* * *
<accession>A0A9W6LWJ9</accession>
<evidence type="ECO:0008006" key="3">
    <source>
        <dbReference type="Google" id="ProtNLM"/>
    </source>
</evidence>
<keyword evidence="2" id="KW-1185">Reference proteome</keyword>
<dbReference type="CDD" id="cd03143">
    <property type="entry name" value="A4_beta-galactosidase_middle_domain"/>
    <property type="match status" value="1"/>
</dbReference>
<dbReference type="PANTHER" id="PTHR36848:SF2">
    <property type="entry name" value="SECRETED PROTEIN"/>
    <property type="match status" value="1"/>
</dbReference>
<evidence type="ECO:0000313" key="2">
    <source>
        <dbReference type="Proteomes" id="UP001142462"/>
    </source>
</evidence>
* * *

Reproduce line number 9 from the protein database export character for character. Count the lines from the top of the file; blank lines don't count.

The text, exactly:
    <property type="entry name" value="A4_beta-galactosidase_middle_domain"/>